The Warriors were pegged for about 47.5 wins this season. FiveThirtyEight gave them a 76 percent chance to make the playoffs. That was during the preseason. The number has already plummeted to 51 percent. Steve Kerr would be forgiven if he told the remaining Warriors that he’s going out for a pack of smokes and never went back. Lacob ought to consider breaking a gas line and leaving a toaster on at the Chase Center to take his chances at trying to claim the insurance money.
Under similar circumstances, a different organization would certainly scuttle the whole doomed operation and tank this season. Lacob was asked about that possibility, and he did his best to sound brave. At first, he said, “I won’t even respond to that.” Then he responded to that, adding it’s “against every single thing I and we stand for.”
Maybe he wanted that to come off as their courageous collective refusal to go quietly into the rapidly approaching night, but in reality he should consider the underlying cold pragmatism here. The Warriors 2020 first-round pick is protected 1-20, otherwise it goes to Brooklyn. If it doesn’t convey, it becomes a 2025 second rounder. Golden State should think hard about how to hold on tight to that asset. Lacob said the Warriors won’t ever accept losing, and he called their current predicament “some bumps in the road.” Except, when you step back and consider how badly and thoroughly the organization has been shaken since the summer, it looks closer to the San Andreas fault of fissures.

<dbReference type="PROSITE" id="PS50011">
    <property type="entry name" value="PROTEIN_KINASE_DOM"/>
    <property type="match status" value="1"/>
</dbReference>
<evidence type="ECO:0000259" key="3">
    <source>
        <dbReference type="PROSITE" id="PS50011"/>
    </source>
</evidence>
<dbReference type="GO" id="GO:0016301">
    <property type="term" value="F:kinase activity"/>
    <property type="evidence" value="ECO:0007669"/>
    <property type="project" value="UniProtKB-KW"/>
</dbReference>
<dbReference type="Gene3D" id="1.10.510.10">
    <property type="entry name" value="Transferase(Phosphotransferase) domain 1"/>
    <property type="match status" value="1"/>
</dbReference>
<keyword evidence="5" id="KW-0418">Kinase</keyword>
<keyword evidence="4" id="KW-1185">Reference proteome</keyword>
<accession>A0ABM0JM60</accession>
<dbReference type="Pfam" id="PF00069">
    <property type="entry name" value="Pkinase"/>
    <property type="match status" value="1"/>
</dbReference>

Kerr’s opening-night quote about how “this is not a one-off, this is the reality” has already proved more than prophetic. It’s staggering how quickly a franchise can go from being “light-years ahead” to even farther behind. There’s nothing much the Warriors can do now but try to distract everyone with their glitzy new arena until Curry comes back. Chase Center supposedly has everything—except the escape hatch it really needs.